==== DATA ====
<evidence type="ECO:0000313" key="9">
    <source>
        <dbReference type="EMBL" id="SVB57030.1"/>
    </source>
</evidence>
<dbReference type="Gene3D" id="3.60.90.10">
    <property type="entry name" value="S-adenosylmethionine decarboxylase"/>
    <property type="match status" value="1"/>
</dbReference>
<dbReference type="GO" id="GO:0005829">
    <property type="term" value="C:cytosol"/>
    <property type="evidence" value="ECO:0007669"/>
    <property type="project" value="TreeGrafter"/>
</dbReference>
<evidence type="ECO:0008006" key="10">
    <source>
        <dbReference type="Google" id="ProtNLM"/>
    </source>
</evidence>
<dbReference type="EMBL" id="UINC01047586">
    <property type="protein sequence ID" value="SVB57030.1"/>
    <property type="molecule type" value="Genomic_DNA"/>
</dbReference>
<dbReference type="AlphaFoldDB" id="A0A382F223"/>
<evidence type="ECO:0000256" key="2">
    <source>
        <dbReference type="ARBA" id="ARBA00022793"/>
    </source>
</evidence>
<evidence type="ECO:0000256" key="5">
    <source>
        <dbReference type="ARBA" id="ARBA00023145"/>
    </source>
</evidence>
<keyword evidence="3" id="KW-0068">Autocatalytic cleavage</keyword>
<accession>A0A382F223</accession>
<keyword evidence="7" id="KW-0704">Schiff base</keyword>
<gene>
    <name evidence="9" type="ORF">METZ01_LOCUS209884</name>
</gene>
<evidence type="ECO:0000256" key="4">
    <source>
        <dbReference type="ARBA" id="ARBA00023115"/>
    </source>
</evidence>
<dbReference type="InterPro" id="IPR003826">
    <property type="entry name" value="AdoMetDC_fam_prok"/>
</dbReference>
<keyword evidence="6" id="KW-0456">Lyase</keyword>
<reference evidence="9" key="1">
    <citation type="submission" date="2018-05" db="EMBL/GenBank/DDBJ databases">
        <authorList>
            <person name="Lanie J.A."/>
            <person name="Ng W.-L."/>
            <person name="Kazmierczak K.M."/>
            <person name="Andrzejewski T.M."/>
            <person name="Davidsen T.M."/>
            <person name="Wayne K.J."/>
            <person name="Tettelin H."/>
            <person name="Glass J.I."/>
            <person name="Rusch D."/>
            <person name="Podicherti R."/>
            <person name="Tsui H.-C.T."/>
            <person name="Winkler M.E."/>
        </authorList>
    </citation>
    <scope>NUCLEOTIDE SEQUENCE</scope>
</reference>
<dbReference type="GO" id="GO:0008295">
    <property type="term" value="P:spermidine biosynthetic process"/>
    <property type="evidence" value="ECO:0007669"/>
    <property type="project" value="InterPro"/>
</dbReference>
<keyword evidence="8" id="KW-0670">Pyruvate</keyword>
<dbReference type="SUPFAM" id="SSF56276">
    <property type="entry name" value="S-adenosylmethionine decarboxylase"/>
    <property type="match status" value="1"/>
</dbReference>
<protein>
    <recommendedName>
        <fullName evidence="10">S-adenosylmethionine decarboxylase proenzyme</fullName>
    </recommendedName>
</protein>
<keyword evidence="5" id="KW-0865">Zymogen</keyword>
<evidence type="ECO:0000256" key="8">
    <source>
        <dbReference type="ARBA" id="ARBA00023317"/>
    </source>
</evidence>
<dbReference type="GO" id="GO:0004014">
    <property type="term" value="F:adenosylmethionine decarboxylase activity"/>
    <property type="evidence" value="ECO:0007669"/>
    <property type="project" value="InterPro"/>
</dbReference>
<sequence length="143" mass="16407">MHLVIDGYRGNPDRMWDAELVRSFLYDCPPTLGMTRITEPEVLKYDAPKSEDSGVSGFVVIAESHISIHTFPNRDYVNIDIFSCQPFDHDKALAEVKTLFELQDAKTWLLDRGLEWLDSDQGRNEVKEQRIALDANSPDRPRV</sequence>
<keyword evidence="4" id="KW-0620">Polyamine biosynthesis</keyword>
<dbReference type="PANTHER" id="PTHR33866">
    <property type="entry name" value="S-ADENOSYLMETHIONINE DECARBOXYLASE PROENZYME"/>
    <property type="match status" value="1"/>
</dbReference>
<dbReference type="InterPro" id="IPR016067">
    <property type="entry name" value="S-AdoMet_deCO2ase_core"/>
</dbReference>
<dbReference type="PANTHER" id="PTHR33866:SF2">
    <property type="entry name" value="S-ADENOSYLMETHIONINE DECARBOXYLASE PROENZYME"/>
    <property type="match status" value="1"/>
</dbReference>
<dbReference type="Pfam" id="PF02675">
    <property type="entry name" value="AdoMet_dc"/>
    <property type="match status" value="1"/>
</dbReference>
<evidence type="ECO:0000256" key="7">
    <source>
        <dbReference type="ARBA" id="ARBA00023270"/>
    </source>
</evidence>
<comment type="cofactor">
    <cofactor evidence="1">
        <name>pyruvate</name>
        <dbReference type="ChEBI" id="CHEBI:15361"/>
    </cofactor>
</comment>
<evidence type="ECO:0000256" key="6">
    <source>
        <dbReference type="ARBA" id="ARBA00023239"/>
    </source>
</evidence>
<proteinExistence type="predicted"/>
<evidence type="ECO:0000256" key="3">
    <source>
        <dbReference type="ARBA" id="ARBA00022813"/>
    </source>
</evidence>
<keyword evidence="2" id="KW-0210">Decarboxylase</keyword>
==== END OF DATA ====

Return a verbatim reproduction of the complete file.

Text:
<evidence type="ECO:0000313" key="9">
    <source>
        <dbReference type="EMBL" id="SVB57030.1"/>
    </source>
</evidence>
<dbReference type="Gene3D" id="3.60.90.10">
    <property type="entry name" value="S-adenosylmethionine decarboxylase"/>
    <property type="match status" value="1"/>
</dbReference>
<dbReference type="GO" id="GO:0005829">
    <property type="term" value="C:cytosol"/>
    <property type="evidence" value="ECO:0007669"/>
    <property type="project" value="TreeGrafter"/>
</dbReference>
<evidence type="ECO:0008006" key="10">
    <source>
        <dbReference type="Google" id="ProtNLM"/>
    </source>
</evidence>
<dbReference type="EMBL" id="UINC01047586">
    <property type="protein sequence ID" value="SVB57030.1"/>
    <property type="molecule type" value="Genomic_DNA"/>
</dbReference>
<dbReference type="AlphaFoldDB" id="A0A382F223"/>
<evidence type="ECO:0000256" key="2">
    <source>
        <dbReference type="ARBA" id="ARBA00022793"/>
    </source>
</evidence>
<evidence type="ECO:0000256" key="5">
    <source>
        <dbReference type="ARBA" id="ARBA00023145"/>
    </source>
</evidence>
<keyword evidence="3" id="KW-0068">Autocatalytic cleavage</keyword>
<accession>A0A382F223</accession>
<keyword evidence="7" id="KW-0704">Schiff base</keyword>
<gene>
    <name evidence="9" type="ORF">METZ01_LOCUS209884</name>
</gene>
<evidence type="ECO:0000256" key="4">
    <source>
        <dbReference type="ARBA" id="ARBA00023115"/>
    </source>
</evidence>
<dbReference type="InterPro" id="IPR003826">
    <property type="entry name" value="AdoMetDC_fam_prok"/>
</dbReference>
<keyword evidence="6" id="KW-0456">Lyase</keyword>
<reference evidence="9" key="1">
    <citation type="submission" date="2018-05" db="EMBL/GenBank/DDBJ databases">
        <authorList>
            <person name="Lanie J.A."/>
            <person name="Ng W.-L."/>
            <person name="Kazmierczak K.M."/>
            <person name="Andrzejewski T.M."/>
            <person name="Davidsen T.M."/>
            <person name="Wayne K.J."/>
            <person name="Tettelin H."/>
            <person name="Glass J.I."/>
            <person name="Rusch D."/>
            <person name="Podicherti R."/>
            <person name="Tsui H.-C.T."/>
            <person name="Winkler M.E."/>
        </authorList>
    </citation>
    <scope>NUCLEOTIDE SEQUENCE</scope>
</reference>
<dbReference type="GO" id="GO:0008295">
    <property type="term" value="P:spermidine biosynthetic process"/>
    <property type="evidence" value="ECO:0007669"/>
    <property type="project" value="InterPro"/>
</dbReference>
<keyword evidence="8" id="KW-0670">Pyruvate</keyword>
<dbReference type="SUPFAM" id="SSF56276">
    <property type="entry name" value="S-adenosylmethionine decarboxylase"/>
    <property type="match status" value="1"/>
</dbReference>
<protein>
    <recommendedName>
        <fullName evidence="10">S-adenosylmethionine decarboxylase proenzyme</fullName>
    </recommendedName>
</protein>
<keyword evidence="5" id="KW-0865">Zymogen</keyword>
<evidence type="ECO:0000256" key="8">
    <source>
        <dbReference type="ARBA" id="ARBA00023317"/>
    </source>
</evidence>
<dbReference type="GO" id="GO:0004014">
    <property type="term" value="F:adenosylmethionine decarboxylase activity"/>
    <property type="evidence" value="ECO:0007669"/>
    <property type="project" value="InterPro"/>
</dbReference>
<sequence length="143" mass="16407">MHLVIDGYRGNPDRMWDAELVRSFLYDCPPTLGMTRITEPEVLKYDAPKSEDSGVSGFVVIAESHISIHTFPNRDYVNIDIFSCQPFDHDKALAEVKTLFELQDAKTWLLDRGLEWLDSDQGRNEVKEQRIALDANSPDRPRV</sequence>
<keyword evidence="4" id="KW-0620">Polyamine biosynthesis</keyword>
<dbReference type="PANTHER" id="PTHR33866">
    <property type="entry name" value="S-ADENOSYLMETHIONINE DECARBOXYLASE PROENZYME"/>
    <property type="match status" value="1"/>
</dbReference>
<dbReference type="InterPro" id="IPR016067">
    <property type="entry name" value="S-AdoMet_deCO2ase_core"/>
</dbReference>
<dbReference type="PANTHER" id="PTHR33866:SF2">
    <property type="entry name" value="S-ADENOSYLMETHIONINE DECARBOXYLASE PROENZYME"/>
    <property type="match status" value="1"/>
</dbReference>
<dbReference type="Pfam" id="PF02675">
    <property type="entry name" value="AdoMet_dc"/>
    <property type="match status" value="1"/>
</dbReference>
<evidence type="ECO:0000256" key="7">
    <source>
        <dbReference type="ARBA" id="ARBA00023270"/>
    </source>
</evidence>
<comment type="cofactor">
    <cofactor evidence="1">
        <name>pyruvate</name>
        <dbReference type="ChEBI" id="CHEBI:15361"/>
    </cofactor>
</comment>
<evidence type="ECO:0000256" key="6">
    <source>
        <dbReference type="ARBA" id="ARBA00023239"/>
    </source>
</evidence>
<proteinExistence type="predicted"/>
<evidence type="ECO:0000256" key="3">
    <source>
        <dbReference type="ARBA" id="ARBA00022813"/>
    </source>
</evidence>
<keyword evidence="2" id="KW-0210">Decarboxylase</keyword>